Robot locomotion can take many forms, from crawling like snakes to rolling like tanks. This one swings like an android ape, using brachiating arm motion to grab onto a surface and forward momentum to keep going.
Concentrating deeply, Cathy Hutchinson stared at the tumbler of coffee on the table in front of her wheelchair. A cup-shaped dome on her head powered her small neural implant, capturing signals from her motor cortex as she thought about holding the mug. Slowly, the robot arm began to move.
Our favorite grippy robot fist, the balloon filled with coffee grounds, has graduated from grabbing to throwing. Its developers at Cornell University and the University of Chicago have taught it how to hurl objects, from mini basketballs to darts.
Dextre, the Canadian robot living idly on the exterior of the International Space Station, will freeload no more. Dextre's first major job as the ISS's man on the outside will demonstrate key technologies that will hopefully lead to future robotic systems that can refuel satellites in orbit, creating a new breed of legacy satellites that don't have to be scrapped simply because their fuel supplies have dwindled.
Exoskeletons aren't all just made for soldiers — now they can help desk jockeys reach for a pen or a cup of coffee, and reduce the fatigue that comes with typing all day long.
The x-Ar arm support won't give you superhuman strength or do your work for you — it will just help your arm feel a little less like dead weight.
The most dextrous, most careful and most useful robotic gripper is not a claw or a hand with several fingers — it's a sack of coffee grounds.
Working with funds from DARPA, researchers at Cornell University, the University of Chicago and iRobot came up with an ideal robotic gripping device, simply a latex party balloon filled with ground coffee. We'll call it the Kinetic Object grippiNg Arm. Cornell would rather call it a "universal gripper," but we think KONA has a nice DARPA-y ring to it.
Armed with better batteries and stronger materials, new submersibles aim to go deeper than ever before and open up the whole of the unexplored ocean to human eyes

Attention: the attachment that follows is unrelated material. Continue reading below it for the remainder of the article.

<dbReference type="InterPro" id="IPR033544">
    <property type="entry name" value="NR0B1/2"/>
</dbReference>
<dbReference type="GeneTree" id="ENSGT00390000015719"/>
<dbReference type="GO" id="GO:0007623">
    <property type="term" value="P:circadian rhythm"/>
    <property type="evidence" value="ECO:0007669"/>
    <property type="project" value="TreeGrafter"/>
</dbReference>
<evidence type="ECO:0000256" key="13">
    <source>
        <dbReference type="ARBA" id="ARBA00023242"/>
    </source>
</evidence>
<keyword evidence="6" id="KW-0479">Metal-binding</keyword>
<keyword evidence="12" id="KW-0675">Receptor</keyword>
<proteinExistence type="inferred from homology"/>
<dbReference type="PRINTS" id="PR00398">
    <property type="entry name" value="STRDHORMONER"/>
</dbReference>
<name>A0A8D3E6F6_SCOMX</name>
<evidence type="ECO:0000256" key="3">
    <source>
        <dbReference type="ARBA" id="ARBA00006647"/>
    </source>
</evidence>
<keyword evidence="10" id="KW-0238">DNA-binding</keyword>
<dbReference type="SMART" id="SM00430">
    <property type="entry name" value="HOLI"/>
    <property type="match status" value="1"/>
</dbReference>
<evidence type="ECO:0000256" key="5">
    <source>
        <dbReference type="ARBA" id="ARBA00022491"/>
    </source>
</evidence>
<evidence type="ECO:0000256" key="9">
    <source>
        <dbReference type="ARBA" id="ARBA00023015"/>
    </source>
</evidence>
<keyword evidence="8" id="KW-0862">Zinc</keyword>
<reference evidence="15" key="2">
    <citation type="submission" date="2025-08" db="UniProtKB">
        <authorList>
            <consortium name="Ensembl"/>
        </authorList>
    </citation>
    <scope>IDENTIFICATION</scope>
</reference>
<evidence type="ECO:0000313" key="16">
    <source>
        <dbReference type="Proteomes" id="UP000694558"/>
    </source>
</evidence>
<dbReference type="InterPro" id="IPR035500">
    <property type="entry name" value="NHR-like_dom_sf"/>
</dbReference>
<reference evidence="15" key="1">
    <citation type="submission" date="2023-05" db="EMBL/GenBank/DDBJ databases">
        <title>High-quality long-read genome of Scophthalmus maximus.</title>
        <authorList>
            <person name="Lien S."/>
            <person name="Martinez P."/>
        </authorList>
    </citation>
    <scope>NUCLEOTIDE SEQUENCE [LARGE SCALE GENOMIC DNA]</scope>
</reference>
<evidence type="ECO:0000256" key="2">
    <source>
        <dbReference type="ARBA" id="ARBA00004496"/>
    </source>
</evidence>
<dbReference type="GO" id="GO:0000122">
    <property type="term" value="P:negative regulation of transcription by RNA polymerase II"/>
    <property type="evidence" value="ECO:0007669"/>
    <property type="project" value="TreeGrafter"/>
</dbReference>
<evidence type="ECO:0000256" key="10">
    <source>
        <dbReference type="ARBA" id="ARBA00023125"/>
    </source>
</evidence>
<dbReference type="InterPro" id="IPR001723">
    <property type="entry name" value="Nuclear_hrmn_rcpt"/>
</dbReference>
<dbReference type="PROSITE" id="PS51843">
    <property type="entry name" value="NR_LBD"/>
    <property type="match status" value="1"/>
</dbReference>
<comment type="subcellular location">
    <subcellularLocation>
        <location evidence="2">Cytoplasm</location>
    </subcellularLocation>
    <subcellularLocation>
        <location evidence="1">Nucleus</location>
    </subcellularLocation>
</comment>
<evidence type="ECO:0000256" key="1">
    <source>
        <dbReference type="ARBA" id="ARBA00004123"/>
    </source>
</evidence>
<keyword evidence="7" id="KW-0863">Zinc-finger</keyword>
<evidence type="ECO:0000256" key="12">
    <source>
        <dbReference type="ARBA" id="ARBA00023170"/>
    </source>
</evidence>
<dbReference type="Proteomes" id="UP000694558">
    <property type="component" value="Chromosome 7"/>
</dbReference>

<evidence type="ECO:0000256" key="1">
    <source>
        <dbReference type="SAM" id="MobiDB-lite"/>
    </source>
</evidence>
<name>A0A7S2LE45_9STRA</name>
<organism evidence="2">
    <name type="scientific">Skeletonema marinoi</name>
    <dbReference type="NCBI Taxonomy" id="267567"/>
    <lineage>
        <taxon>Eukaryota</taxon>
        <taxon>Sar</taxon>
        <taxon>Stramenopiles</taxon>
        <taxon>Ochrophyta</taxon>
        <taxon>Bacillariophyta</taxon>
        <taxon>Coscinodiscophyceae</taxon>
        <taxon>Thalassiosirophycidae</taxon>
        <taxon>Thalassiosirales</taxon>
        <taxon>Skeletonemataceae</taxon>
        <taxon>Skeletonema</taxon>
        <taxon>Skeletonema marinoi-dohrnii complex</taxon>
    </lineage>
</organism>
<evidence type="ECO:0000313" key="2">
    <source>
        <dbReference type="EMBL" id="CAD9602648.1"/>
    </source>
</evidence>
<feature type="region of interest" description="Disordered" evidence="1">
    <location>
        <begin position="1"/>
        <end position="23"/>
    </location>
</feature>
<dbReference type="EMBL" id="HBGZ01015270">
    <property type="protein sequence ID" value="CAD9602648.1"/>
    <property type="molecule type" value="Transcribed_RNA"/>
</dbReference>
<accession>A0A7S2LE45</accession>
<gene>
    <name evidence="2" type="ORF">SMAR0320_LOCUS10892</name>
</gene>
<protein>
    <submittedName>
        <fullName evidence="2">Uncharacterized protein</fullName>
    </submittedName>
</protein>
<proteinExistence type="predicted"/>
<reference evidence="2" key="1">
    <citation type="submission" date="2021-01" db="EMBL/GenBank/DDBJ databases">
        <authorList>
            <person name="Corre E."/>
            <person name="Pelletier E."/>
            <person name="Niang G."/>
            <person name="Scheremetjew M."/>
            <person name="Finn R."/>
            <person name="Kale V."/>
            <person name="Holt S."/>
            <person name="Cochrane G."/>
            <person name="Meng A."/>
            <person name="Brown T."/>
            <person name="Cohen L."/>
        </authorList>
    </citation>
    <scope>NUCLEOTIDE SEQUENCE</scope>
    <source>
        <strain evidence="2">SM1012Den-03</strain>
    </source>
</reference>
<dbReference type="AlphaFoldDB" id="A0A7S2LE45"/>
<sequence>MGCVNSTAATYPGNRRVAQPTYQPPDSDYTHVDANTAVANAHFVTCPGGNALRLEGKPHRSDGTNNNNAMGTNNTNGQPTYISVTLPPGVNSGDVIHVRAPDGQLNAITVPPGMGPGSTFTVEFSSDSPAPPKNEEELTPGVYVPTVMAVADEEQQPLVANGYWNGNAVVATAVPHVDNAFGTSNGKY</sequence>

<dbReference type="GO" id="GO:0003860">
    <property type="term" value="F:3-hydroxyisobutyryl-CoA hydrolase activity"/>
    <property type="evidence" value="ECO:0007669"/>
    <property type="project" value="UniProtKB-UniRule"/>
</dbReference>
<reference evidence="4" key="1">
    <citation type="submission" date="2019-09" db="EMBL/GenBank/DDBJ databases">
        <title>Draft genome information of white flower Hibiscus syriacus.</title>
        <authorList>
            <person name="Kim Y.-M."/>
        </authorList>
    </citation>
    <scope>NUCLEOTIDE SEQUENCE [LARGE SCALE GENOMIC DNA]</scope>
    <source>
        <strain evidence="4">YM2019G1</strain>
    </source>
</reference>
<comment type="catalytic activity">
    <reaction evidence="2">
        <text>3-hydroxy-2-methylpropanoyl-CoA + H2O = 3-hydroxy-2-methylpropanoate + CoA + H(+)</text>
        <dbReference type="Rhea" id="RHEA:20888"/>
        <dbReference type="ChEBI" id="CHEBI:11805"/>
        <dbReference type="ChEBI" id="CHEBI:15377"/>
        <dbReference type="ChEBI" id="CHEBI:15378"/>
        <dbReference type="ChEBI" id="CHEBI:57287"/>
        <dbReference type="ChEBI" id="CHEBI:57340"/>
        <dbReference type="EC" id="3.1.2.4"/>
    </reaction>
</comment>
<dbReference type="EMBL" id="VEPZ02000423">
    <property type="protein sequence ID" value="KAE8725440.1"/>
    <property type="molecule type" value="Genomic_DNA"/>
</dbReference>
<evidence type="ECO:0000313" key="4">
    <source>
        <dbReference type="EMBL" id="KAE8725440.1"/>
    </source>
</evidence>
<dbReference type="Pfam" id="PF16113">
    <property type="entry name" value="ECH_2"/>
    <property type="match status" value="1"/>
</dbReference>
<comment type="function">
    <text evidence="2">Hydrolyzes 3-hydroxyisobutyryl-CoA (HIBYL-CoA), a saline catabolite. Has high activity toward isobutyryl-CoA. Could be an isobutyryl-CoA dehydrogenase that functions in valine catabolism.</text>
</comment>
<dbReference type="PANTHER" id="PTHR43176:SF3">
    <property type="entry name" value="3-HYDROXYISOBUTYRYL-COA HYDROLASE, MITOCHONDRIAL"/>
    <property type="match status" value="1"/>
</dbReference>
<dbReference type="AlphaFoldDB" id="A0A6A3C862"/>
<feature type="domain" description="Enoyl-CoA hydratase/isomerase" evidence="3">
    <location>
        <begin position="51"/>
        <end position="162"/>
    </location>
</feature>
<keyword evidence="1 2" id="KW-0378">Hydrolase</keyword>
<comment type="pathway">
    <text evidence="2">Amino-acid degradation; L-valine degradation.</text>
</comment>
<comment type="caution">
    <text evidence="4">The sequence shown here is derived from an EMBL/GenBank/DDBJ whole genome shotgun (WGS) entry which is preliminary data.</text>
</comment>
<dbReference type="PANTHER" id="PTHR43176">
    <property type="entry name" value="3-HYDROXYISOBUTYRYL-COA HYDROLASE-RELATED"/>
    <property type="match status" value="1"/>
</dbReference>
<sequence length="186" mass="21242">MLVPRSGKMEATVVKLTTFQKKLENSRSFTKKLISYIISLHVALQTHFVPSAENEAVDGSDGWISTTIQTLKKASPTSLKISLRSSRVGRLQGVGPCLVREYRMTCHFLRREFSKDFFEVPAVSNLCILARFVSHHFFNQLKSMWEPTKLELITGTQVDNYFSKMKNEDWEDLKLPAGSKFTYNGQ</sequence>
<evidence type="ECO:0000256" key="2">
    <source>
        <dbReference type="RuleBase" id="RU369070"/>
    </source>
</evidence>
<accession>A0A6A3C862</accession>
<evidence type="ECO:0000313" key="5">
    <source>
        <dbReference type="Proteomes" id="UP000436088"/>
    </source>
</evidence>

By Abe StreepPosted 08.05.2009 at 12:46 pm 4 Comments
The Deep Flight II sub uses stubby wings that propel it down like an airplane goes up.
By liberal estimates, we've explored about 5 percent of the seas, and nearly all of that in the first 1,000 feet. That's the familiar blue part, penetrated by sunlight, home to the colorful reefs and just about every fish you've ever seen. Beyond that is the deep—a pitch-black region that stretches down to roughly 35,800 feet, the bottom of the Marianas Trench. Nearly all the major oceanographic finds made in that region—hydrothermal vents and the rare life-forms that thrive in the extreme temperatures there, sponges that can treat tumors, thousands of new species, the Titanic—have occurred above 15,000 feet, the lower limit of the world's handful of manned submersibles for most of the past 50 years.
Now engineers want to unlock the rest of the sea with a new fleet of manned submersibles. And they don't have to go to the very bottom to do it. In fact, only about 2 percent of the seafloor lies below 20,000 feet, in deep, muddy trenches. If we extend our current reach just 5,000 feet—another mile—it will open about 98 percent of the world's oceans to scientific eyes.
Hang On for Your Life! (Forget Your Lunch)Cross a robot with virtual reality, and What do you get? A thrill ride Guaranteed to blow your mind
By Jill DavisPosted 05.04.2005 at 9:55 pm 0 Comments
You are dangling like bait at the end of a 22-foot-long robotic arm, and it looks and feels exactly like you're zooming through space. It's tempting to gaze at distant planets, except that an asteroid as big as a house is hurtling toward you. Just before impact, you blast it with a phaser cannon while executing a series of buttery barrel rolls to avoid the debris. The asteroid bits pelt your ship, rattling you to the marrow. Then, without warning, you're sucked through the blackness of a wormholeback into reality.